Despite a rocky start and critical reception branding it a “flop”, Haas F1 Team is not ready to throw in the towel on their newly launched ‘B’ 2023 car. The American team’s disappointment was palpable after a less-than-stellar debut in Austin, a race many had hoped would showcase the potential of what team boss Gunther Steiner described as “the biggest upgrade in our history.”
In the midst of this challenging phase, there appears to be a glimmer of optimism. “Some of Kevin (Magnussen) and Nico (Hulkenberg)’s statements were encouraging,” Steiner reflected post-race, highlighting the drivers’ perspective on the new development.
Magnussen, in a candid moment with Auto Motor und Sport, explained the necessity of the ‘B’ package. “We had to do a reset,” he stated. “We couldn’t get any further with the old car. We realized that more downforce wasn’t going to work – we need more stable downforce and fewer balance shifts.”
A significant part of the car’s struggles can be traced back to the limited practice time in Austin due to the ‘sprint’ weekend format. This resulted in both Haas cars starting from the pitlane in their home race, a stark indication of how the initial setup went awry on Friday.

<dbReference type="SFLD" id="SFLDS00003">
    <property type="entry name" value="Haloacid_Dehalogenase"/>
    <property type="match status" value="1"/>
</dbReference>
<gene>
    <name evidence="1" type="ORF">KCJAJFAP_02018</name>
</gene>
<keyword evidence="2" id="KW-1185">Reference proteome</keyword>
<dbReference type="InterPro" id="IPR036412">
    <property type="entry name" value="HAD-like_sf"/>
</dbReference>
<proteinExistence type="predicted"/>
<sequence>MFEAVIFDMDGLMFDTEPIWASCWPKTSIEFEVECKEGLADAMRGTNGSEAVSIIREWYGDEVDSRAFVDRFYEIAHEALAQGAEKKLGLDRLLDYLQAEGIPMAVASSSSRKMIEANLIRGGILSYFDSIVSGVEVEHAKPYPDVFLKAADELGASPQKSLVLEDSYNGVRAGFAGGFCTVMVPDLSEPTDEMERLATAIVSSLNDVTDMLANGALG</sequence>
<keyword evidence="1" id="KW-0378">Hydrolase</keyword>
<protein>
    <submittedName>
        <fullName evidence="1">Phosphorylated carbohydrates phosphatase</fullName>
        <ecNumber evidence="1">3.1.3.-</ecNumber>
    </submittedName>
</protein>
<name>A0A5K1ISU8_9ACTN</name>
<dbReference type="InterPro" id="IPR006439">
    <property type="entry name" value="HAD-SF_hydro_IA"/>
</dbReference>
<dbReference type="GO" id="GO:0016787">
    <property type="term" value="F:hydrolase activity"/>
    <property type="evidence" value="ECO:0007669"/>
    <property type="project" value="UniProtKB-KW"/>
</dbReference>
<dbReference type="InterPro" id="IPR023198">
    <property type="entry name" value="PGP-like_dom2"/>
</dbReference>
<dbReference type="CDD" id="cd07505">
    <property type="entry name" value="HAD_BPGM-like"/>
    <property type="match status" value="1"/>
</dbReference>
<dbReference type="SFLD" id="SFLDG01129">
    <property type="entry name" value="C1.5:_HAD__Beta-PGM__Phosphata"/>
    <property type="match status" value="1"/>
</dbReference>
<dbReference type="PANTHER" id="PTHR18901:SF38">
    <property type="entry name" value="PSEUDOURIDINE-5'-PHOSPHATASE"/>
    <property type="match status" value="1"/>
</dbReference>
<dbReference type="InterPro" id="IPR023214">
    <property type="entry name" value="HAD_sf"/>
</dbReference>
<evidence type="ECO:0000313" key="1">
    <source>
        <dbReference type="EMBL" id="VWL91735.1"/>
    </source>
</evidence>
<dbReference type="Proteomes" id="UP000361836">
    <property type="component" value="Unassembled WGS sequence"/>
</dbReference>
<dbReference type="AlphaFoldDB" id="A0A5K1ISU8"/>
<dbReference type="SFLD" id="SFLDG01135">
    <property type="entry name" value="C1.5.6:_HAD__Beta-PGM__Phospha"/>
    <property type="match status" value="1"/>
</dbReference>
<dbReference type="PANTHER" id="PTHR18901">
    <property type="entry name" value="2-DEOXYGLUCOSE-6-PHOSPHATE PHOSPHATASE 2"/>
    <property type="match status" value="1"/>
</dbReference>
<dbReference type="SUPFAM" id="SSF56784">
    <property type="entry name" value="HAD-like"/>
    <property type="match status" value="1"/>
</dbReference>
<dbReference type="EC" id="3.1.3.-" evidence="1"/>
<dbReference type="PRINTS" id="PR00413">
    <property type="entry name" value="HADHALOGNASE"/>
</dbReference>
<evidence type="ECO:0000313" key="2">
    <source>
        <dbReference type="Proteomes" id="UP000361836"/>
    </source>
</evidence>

Ayao Komatsu, Haas’ engineering boss, maintained a positive outlook, “At least we learned how not to do it,” he quipped.
Hulkenberg, with a pragmatic stance, deemed the sacrifice in the US GP as “worth it”. “Despite starting from the pits, we were close to the Williams,” he observed. “For the first time in a long time, I overtook other cars instead of only being overtaken.”
Yet, he also acknowledged the vehicle’s imperfections. “The car has improved in some areas, but it has also adopted a few weaknesses from its predecessor.”
A glaring issue remains the car’s tendency to wear down tires quickly, a challenge that Steiner insists requires a new rear suspension – a solution that won’t be available until the next season.
“We’re dependent on Ferrari for that,” he said.
So, as the pundits rush to judgments, Haas is choosing resilience and a belief in their direction. “It’s not that we did a bad job, it was just very tight to get such a big upgrade started,” Steiner explained. “But we knew the risk and took it, and I think we know a lot more now than we did before. But we still don’t know how good it is yet. At least we are heading in the right direction.”